Back to the OSI, in order to better visualize this 7-layer concept and how the protocols fit into this model, you can think of it as a framework for communication between humans. This is not something we pay any attention to, but – just like in the case of network communication standards – two people communicating with each other must share certain clearly specified rules. Similarly as in the OSI reference model, these rules can be easily broken down into a number of layers. Starting from the lowest one, i.e. the physical layer, humans also need what can be called a physical infrastructure for their communication. In the case of verbal communication, this would include such mediums as voice or sound in general. Human speech organs would also fit somewhere in the lower part of the OSI layer, and as we move towards the top, our communication rules would become more narrow, specifying phones, phonemes, words with their various meanings, grammatical structures, and so on. On top of the OSI model sits the application layer. Applying our loose verbal communication metaphor, the application layer is where the context differentiation happens. It is the awareness of who we are, where we are, what we do, etc. that enables seamless contextual communication and exchanging messages in such a way that both parties involved in the process understand a given message exactly the same, and are capable of either relaying it further without any loss in meaning, or taking relevant actions based on the information learned from the other party. This is exactly what we want to achieve when pairing devices with each other for communication and data exchange purposes. To make this happen, they also need to know what they are, what actions they can take, what states they can be in, how they can be adjusted, and so forth.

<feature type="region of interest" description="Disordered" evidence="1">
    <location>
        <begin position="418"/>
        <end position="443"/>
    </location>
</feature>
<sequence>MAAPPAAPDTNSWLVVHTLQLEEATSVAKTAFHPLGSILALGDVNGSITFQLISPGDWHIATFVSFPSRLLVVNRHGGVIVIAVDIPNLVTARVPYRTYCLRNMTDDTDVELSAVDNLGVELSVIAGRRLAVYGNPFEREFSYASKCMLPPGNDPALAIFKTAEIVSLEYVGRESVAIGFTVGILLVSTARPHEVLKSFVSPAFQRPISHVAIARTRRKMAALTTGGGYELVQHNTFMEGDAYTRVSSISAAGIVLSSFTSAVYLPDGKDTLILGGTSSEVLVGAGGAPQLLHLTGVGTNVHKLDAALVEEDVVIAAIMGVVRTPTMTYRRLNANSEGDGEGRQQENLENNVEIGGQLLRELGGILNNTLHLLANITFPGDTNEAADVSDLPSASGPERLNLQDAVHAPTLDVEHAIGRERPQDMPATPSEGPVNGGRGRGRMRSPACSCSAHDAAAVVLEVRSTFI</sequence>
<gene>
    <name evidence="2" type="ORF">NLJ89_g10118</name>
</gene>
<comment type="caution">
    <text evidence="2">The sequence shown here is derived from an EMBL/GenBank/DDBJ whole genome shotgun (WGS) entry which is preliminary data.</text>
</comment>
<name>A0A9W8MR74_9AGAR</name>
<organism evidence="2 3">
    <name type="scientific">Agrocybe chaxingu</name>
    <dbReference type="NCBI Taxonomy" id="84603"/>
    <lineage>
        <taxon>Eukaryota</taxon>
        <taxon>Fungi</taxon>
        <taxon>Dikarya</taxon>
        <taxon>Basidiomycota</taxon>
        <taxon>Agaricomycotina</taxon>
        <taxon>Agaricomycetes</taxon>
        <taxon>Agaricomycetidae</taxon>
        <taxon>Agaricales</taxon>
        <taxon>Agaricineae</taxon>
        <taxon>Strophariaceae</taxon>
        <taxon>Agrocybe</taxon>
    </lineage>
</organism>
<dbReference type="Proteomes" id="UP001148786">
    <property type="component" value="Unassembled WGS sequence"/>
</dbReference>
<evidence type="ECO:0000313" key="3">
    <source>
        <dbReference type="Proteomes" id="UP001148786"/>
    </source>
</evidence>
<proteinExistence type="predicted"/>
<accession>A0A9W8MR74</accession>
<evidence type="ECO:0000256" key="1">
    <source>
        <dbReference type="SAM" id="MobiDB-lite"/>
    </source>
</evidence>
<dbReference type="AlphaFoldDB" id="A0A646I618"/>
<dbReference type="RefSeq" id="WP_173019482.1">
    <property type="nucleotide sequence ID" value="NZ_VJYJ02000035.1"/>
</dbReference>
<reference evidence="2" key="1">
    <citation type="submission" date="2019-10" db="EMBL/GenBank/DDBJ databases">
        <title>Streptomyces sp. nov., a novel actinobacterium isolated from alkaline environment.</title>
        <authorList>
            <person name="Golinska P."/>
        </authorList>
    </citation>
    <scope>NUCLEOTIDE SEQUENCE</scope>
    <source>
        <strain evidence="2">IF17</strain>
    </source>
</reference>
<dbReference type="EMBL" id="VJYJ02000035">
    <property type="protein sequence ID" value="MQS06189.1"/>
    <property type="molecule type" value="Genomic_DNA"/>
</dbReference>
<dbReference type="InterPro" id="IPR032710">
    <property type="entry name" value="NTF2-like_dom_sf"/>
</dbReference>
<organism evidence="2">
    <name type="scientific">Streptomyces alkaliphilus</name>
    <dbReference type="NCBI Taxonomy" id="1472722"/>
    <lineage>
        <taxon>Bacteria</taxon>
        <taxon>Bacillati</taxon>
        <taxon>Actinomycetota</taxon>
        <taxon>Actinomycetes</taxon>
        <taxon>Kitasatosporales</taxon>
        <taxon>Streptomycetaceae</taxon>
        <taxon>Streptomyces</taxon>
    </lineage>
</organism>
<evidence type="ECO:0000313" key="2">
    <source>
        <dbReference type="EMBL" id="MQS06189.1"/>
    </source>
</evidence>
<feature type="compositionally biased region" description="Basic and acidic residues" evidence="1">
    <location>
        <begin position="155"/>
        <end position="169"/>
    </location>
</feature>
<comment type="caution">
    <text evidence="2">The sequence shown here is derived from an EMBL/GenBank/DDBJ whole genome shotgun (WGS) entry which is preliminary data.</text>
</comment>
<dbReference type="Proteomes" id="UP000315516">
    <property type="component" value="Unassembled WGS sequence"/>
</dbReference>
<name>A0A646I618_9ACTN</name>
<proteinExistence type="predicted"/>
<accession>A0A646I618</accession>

Each of the layers is important and each defines tasks that are an integral part of the communication process. They enable communication between devices sharing the same protocol by providing necessary network management and maintenance, security, data exchange, etc. Nevertheless, if the application layer is not defined, devices simply won’t be aware of the context of communication, and will never understand each other unless this is somehow agreed between vendors of particular products. This explains why the problem of the lack of interoperability relates not only to situations where two devices employing different protocols can’t communicate. The thing is that even if they share the same protocol, they still might not be able to interoperate if that particular protocol doesn’t define the topmost layer of the OSI model.
The more watchful market participants are becoming increasingly aware of just how significant the application layer is in overcoming the interoperability challenge that the IoT is facing today. A number of initiatives have recently shown up that aim to address this problem right at the top layer of the OSI model. These include AllJoyn or IoTivity, transport layer agnostic frameworks that sit on top of existing wireless technologies to enable communication across the boundaries of product brand, platform or connection type. It might still be too early to determine whether these efforts will be successful or not, but we’ll get back to these technologies later on in our series to see how they are doing at the moment. Coming up next is a connectivity classic, Wi-Fi, so stay tuned.